Eater headquarters recently moved to the Financial District and you can imagine the flurry of restaurant recommendations the crew exchanged as we explored the area surrounding our new digs. We touted steakhouses and wine bars, gastropubs and banh mi shops, sushi joints and pizzerias, but nowhere in the mix was there any mention of the old-fashioned Indian lunch counters that dot this part of way-downtown. Indeed, these diehard places have become all but invisible —which is a shame, because the intensely meaty but also vegetable-loving provender has long fed the denizens of this frenetic neighborhood.
The gravy-intensive cuisine was first promulgated by India’s Mughal rulers in the 16th century, admired and adapted by British colonialists, and further updated in the modern era with such innovations as tandoori cooking and Indo-Chinese fare. Though the city’s choices in South Asian food now include all sorts of Indian regional cuisines from north and south — plus those of Sri Lanka, Pakistan, Bangladesh, and the Himalayan republics — Punjabi fare still has the power to excite. Come with us now as we survey the Indian cheap eats redoubts of Wall Street. Expect to dine well for $10 or less.
Telegraphing an old-fashioned perspective by its very name — Bombay has been called Mumbai for 22 years — Bombay’s Indian Cuisine has lingered in this spot near Battery Park for over a decade, with a brightly-lit dining room and plenty of table seating. The steam table fare is scintillatingly fresh and the masalas (ground spice combinations) different for each dish. Half the 16 daily offerings are vegetarian, typically including saag paneer (mustard greens and fresh cheese), tandoori-roasted vegetables, aloo baingan (potatoes and eggplant). There’s also a meaty lamb vindaloo and chicken tikka. Served in a white porcelain bowl, a meal priced at $9 includes rice and two large servings of any curry or kebab. 60 Pearl St., 212- 742-2222
— According to a Daily News article affixed to the wall, Diwan E Khaas refers to a throne room in the Taj Mahal, but the place is certainly much older than the date of the article suggests. Steam billows from this below-street-level spot on this obscure block of Cedar Street, where you can watch suited Wall Streeters pass by as you sit at the counter. The dishes are carefully marked according to hotness level — and, believe me, they can get spicy! The delicious fish curry is probably hot enough for anyone (and contains plenty of fish), but the chicken vindaloo is even more incendiary. A meal with a made-to-order naan or basmati rice is $9.50, which includes a choice of two dishes; cheaper daily deals are advertised on the signboard outside. 26-28 Cedar St, 212- 571-7676; 53 Nassau St, same phone number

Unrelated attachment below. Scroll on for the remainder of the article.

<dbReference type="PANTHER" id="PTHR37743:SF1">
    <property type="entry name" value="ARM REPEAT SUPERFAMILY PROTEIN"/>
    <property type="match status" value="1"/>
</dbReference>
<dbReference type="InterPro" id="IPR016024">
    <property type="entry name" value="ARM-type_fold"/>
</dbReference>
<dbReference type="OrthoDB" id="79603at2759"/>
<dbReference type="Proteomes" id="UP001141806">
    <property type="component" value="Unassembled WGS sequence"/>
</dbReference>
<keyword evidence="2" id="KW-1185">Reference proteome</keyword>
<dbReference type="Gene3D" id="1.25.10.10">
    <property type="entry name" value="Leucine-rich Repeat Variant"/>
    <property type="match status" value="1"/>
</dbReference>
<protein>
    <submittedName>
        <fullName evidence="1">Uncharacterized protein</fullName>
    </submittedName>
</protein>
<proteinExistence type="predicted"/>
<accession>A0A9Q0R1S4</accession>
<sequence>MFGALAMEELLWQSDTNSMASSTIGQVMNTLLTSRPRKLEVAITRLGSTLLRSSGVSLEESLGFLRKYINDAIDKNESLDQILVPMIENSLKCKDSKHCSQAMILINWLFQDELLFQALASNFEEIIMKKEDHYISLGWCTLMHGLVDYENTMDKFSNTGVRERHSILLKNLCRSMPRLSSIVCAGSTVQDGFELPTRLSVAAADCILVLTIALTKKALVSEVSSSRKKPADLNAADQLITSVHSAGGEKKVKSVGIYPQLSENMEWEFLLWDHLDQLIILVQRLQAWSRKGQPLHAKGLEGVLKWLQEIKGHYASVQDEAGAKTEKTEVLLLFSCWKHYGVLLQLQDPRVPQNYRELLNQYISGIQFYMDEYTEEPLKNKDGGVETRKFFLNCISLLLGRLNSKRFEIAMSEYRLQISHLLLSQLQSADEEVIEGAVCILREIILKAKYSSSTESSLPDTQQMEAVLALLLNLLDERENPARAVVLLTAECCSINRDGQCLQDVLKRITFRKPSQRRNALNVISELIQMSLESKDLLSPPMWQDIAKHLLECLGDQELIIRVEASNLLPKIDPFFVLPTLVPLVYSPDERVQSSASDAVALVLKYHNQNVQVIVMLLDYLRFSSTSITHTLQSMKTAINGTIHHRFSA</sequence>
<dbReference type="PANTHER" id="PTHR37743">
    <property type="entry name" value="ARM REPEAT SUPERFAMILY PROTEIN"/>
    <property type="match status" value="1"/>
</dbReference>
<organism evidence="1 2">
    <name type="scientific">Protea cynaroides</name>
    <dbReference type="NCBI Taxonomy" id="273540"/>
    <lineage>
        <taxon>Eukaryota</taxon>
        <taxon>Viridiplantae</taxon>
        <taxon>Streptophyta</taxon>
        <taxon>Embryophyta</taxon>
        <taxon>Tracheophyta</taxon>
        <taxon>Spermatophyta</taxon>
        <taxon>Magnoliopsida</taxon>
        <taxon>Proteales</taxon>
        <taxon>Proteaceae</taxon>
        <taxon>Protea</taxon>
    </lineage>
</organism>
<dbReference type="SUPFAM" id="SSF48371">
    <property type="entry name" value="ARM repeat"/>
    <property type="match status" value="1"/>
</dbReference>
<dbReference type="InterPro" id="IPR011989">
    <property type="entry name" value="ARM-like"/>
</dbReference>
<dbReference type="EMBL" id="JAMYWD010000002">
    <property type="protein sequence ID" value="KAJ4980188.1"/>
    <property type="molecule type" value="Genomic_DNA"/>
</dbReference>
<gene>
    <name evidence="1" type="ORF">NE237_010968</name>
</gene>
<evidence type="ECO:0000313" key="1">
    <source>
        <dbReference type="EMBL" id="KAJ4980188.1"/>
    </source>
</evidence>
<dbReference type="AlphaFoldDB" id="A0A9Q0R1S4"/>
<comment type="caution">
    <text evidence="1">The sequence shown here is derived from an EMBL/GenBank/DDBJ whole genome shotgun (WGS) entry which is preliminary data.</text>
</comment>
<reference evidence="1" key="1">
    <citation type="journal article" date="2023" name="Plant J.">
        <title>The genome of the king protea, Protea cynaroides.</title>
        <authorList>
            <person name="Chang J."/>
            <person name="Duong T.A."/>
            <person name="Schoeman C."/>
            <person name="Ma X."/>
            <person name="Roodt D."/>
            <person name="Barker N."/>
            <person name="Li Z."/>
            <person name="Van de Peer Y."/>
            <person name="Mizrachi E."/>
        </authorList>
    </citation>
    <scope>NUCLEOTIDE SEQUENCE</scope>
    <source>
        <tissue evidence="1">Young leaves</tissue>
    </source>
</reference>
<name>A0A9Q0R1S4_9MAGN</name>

— One of the highlights of Fulton Street’s cheap-eats row — which descends from Gold Street east to the South Street Seaport — long-running Tandoor Palace was founded in 1993. The serene elevated dining room is part of the appeal, remote from the bustling street, but so is the steam table itself with its choice selection of vegetable and meat-based curries. Menu highlights include goat masala, shrimp vindaloo, paneer kadai (fresh cheese sautéed with onions and peppers), and malai kofte (vegetarian meatballs in gravy). The tandoor-cooked breads are some of the best in town, especially the garlic naan. 88 Fulton St, 212-349-7643
— At the opposite end of Cedar Street from Diwan E Khaas, Ruchi is of more recent vintage than the other places and provides spectacular views of the World Trade Center tower from its windows. Though rooted in the Punjabi cuisine of India and Pakistan, the menu stretches to encompass all sorts of other regional cuisines, including South Indian dosas and thalis. All these features suggest it’s the most expensive of the list, and indeed the entrees range as high as $19 apiece. But consider the half-off deal at lunch on regular entrees, which would allow you to assemble a group of friends for an order of chicken xacuti (laced with coconut milk, from Goa) and lamb jardaloo (a Maharashtrian curry with apricots) to share. Lunch boxes are available to go for less than $10. 120 Cedar St, 212-227-8454
If you liked this piece, please check out 10 Old-Fashioned Indian Restaurants to Try in New York City.